From crisis to catastrophe

THE market sells into headlines hastily and buys into reality at leisure and the price movement in the oil markets has followed much the same path. But a closer look at the dynamics of supply side provides a dose of reality – that fears of the 2008 price cycle being repeated are unfounded.
From crisis to catastrophe
From crisis to catastrophe
From crisis to catastrophe
From crisis to catastrophe
From crisis to catastrophe

US benchmark Western Texas Intermediate crude futures have been trading well below the $90 a barrel mark for more than two weeks. And while crude did stage a relief rally yesterday on the back of a sharply higher close on Wall Street, the broader market has been mostly bearish.

The economic and geopolitical events of the last two weeks that have grabbed headlines have lent further uncertainty to already shaky capital and commodities markets, making investors wonder if the crisis in the global economy is teetering on the edge of catastrophe.

But many analysts note the current turmoil is essentially one of a "crisis of confidence and not fundamentals" and much of the adjustments being made are in response to slower growth and not outright recession.

And the supply side in the oil markets support higher prices.

One example is the fall of the Gaddafi regime in Libya, which has demonstrated, once again, the institutional and power vacuum in a regime run by a dictator. While the power struggle continues, much of Libyan output remains offline.

"We believe that a resumption of about 250,000 to 500,000 barrels per day of production, on the assumption that Gaddafi actually falls, seems possible by year-end and into first quarter of 2012, but extrapolating Gaddafi's departure to the restoration of full output volume of 1.6 million barrels per day from Libya would be a mistake," analysts at Barclays Capital noted.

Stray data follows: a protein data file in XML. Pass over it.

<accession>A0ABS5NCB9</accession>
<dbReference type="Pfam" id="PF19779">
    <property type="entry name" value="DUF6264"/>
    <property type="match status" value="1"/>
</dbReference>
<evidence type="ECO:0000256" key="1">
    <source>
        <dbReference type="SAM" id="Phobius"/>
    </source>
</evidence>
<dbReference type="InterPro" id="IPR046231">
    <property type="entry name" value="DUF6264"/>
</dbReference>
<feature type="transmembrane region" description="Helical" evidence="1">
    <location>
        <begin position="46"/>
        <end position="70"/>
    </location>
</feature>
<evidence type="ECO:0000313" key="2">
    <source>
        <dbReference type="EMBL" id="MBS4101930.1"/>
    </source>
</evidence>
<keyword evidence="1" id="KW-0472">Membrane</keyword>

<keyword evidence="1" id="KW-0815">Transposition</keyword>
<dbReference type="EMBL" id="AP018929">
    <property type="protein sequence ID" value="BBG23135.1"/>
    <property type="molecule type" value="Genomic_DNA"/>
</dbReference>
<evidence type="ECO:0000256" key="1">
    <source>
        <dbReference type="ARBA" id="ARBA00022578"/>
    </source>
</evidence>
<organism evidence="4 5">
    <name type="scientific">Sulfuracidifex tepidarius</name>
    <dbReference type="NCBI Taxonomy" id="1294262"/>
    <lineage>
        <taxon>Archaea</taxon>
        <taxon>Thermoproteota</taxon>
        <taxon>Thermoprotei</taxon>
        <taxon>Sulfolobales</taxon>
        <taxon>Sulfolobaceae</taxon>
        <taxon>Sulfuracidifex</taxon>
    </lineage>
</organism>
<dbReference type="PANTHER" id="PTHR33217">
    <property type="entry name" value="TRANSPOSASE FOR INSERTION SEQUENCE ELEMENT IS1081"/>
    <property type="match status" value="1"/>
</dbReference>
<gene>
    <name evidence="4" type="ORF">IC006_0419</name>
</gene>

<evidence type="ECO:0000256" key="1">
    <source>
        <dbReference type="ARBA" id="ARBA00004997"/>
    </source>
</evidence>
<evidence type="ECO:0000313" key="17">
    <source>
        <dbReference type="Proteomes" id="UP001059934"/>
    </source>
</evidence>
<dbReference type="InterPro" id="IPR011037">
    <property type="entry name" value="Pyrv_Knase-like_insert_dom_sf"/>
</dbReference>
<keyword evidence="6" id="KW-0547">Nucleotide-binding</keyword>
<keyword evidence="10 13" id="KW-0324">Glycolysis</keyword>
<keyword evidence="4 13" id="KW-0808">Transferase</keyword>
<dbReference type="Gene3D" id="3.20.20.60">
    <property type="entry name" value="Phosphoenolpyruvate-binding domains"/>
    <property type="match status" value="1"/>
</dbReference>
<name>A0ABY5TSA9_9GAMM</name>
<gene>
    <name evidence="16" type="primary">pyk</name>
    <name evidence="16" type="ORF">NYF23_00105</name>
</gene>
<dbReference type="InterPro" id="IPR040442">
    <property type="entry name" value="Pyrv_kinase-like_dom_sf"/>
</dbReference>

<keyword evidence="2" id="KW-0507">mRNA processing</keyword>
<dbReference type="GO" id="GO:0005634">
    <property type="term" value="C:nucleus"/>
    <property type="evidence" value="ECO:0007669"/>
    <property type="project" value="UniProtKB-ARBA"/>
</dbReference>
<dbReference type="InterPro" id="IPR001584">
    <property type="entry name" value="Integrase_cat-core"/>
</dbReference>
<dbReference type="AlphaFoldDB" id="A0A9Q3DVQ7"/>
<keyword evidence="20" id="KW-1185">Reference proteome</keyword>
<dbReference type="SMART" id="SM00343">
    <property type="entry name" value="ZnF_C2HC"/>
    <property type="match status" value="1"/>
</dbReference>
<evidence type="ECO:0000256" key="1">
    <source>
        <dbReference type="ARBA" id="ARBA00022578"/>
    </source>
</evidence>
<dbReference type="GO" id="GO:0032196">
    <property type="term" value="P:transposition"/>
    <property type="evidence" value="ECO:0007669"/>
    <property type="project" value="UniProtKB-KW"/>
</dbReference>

They further add that for any meaningful resumption of Libyan exports, aside from security of installations, the fragile oil infrastructure there, damaged by lack of investments, needed to be repaired.

Secondly, any new regime will have to renegotiate with foreign oil companies the terms of production sharing agreements for investments and operations.

Arabian Gulf Oil Company recently said there was no timeframe for Libyan oil output to resume, and it could take months. It added that about 700 Libyan oil wells needed workovers once security was restored.

"We would, however, expect the oil market to act with a sudden wave of market bearishness," Barclays said.

It might be too soon to draw parallels with Iraq, but the institutional and power vacuum there seems eerily similar to post-invasion events in Iraq, and readers will remember that it took eight years for Iraqi production to return to pre-invasion levels.

Analysts point out that while much of the geopolitical headline is dominated by events in Libya, the political discontent in both Nigeria and Syria and its impact on oil supply need to be factored in as well.

While Shell declared a force majeure on its Nigerian exports, which substitutes for Libyan supplies, until October, Western countries are mulling oil export sanctions against Syria, where the uprising has gone on for five months.

Any sanction, analysts say, will only serve to widen the gap between demand and supply.

But what is perhaps most important and arguably most overlooked in determining floor price for oil, is producer price aspirations, one that has had a sharp upward spiral.

Indeed, much of what the Arab Spring has demonstrated is the socio-economic discontent in these countries - one that Gulf countries, which are pumping in significant levels of money into social programs, are determined to keep from spreading.

Saudi Arabia, which is re-emerging as the swing OPEC supplier, has increased its fiscal package by 35% year-on-year compared with the positive impact of an 11% year-on-year increase in oil prices, which has led to a 29% year-on-year increase in breakeven prices to $86 a barrel compared to $68/bbl in 2010, Barclays said.

And any increase in social spending has to essentially come from higher oil exports revenue -all of which reinforces the need to maintain oil prices at an elevated level.

"The threshold for active producer involvement in the market is some $20 to $25 higher, lending support to an oil price at around $90 to $100 per barrel," Barclays said.

"This perhaps would be one of the biggest differences between 2011 and 2008 when it comes to determining a potential soft floor for price."

Barclays said any sustained move below $90/bbl would "entice some action on Saudi Arabia's part".

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